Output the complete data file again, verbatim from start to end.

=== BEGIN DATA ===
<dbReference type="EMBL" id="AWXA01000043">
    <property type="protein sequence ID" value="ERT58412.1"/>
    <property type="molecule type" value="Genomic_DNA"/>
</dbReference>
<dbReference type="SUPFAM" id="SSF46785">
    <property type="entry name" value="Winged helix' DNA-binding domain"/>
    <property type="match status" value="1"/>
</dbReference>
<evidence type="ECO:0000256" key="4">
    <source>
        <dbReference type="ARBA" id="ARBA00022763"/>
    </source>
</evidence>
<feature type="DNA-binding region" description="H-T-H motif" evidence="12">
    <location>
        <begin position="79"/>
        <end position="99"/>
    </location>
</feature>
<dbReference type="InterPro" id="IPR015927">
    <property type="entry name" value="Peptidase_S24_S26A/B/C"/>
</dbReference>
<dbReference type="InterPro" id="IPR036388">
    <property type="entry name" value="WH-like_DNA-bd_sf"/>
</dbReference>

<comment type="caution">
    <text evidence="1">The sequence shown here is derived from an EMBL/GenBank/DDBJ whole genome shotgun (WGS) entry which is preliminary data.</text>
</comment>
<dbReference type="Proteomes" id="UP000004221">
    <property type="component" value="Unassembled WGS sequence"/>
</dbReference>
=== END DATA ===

<dbReference type="EMBL" id="AWXA01000043">
    <property type="protein sequence ID" value="ERT58412.1"/>
    <property type="molecule type" value="Genomic_DNA"/>
</dbReference>
<dbReference type="SUPFAM" id="SSF46785">
    <property type="entry name" value="Winged helix' DNA-binding domain"/>
    <property type="match status" value="1"/>
</dbReference>
<evidence type="ECO:0000256" key="4">
    <source>
        <dbReference type="ARBA" id="ARBA00022763"/>
    </source>
</evidence>
<feature type="DNA-binding region" description="H-T-H motif" evidence="12">
    <location>
        <begin position="79"/>
        <end position="99"/>
    </location>
</feature>
<dbReference type="InterPro" id="IPR015927">
    <property type="entry name" value="Peptidase_S24_S26A/B/C"/>
</dbReference>
<dbReference type="InterPro" id="IPR036388">
    <property type="entry name" value="WH-like_DNA-bd_sf"/>
</dbReference>

<comment type="caution">
    <text evidence="1">The sequence shown here is derived from an EMBL/GenBank/DDBJ whole genome shotgun (WGS) entry which is preliminary data.</text>
</comment>
<dbReference type="Proteomes" id="UP000004221">
    <property type="component" value="Unassembled WGS sequence"/>
</dbReference>